It's the time of year, and that moment in a bull market, when investors start wondering whether to lock in some gains or let them ride.
I know firsthand of one financial advisor email saying, "Your portfolio is up nicely this year and the market's appreciation has made the asset allocation look pretty aggressive. Want to lighten up on equities?" And no doubt, this is one such note among thousands.
Meantime, professional managers who earn a cut of annual performance have incentive to trim market risk in December to preserve their take and sidestep any "tape bomb" — such as the brief air pocket on Mueller investigation headlines on Friday.
One trading-advisory service for institutions I follow has been spot-on bullish all year but counseled clients to "go flat" last Thursday — because technical targets set early this year were met and "this is the first time [in 2017] that sentiment is just too extended" as enthusiasm grew for year-end upside capped by a corporate tax cut.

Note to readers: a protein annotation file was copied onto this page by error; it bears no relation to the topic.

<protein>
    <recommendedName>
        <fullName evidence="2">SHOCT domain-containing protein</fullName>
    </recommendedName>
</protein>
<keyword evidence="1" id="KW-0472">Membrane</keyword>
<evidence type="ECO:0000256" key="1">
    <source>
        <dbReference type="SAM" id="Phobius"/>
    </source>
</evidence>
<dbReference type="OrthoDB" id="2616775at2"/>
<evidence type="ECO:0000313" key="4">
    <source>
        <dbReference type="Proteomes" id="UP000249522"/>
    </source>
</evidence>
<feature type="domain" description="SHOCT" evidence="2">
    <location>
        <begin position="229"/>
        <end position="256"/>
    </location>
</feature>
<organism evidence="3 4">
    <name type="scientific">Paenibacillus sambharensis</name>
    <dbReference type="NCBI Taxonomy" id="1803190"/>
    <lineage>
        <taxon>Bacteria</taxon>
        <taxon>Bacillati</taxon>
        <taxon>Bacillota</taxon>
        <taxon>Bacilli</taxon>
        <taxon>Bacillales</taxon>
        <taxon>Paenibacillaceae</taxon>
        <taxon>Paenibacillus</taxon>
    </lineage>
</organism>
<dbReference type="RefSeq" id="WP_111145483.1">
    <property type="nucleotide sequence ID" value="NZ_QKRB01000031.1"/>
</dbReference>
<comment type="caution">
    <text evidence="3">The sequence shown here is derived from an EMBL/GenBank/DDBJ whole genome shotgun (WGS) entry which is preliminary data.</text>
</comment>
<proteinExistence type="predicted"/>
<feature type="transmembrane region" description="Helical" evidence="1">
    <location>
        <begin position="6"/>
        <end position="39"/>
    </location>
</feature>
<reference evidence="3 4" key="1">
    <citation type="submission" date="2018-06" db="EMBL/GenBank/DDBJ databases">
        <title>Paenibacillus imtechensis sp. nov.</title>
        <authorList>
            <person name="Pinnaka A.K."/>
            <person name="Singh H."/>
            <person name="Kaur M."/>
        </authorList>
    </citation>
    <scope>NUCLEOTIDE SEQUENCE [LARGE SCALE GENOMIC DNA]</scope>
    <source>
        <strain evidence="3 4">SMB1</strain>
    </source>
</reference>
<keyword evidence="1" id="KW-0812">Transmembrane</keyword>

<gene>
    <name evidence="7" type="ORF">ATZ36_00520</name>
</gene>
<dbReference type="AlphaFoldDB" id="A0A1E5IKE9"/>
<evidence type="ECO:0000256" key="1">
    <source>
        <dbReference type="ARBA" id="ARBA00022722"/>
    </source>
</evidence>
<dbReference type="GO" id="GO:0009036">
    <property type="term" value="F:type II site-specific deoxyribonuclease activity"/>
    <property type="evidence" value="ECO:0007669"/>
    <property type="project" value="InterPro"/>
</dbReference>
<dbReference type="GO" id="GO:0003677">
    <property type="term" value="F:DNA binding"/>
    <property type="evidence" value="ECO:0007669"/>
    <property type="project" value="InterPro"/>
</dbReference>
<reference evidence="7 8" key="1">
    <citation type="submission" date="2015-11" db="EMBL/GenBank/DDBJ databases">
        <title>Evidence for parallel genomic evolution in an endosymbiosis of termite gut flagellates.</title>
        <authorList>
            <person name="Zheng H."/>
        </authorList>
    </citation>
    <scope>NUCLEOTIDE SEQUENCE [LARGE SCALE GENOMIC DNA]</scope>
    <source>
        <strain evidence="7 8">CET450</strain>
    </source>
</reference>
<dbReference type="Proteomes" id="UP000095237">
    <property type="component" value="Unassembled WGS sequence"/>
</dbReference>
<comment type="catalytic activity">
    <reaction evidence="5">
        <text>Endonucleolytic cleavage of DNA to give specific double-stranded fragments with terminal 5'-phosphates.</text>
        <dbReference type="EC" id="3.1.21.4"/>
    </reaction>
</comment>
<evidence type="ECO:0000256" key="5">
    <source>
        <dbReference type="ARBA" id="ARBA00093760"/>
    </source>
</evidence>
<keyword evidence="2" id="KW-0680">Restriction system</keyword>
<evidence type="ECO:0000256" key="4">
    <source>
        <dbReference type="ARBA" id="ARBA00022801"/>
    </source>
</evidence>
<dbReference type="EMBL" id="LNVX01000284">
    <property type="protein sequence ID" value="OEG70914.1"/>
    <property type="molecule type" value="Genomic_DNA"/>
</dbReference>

This strategist also expects significantly more upside by the end of 2018, after what would amount to the biggest market shakeout since mid-2016.
So where does that leave the typical investor?
The weight of the evidence continues to suggest that no important market peak is nearby — the market almost always becomes more unstable before a major top is forming.
Yet logic and the basic rhythms of the market also tell you that less-generous market conditions should be expected to take hold before too long.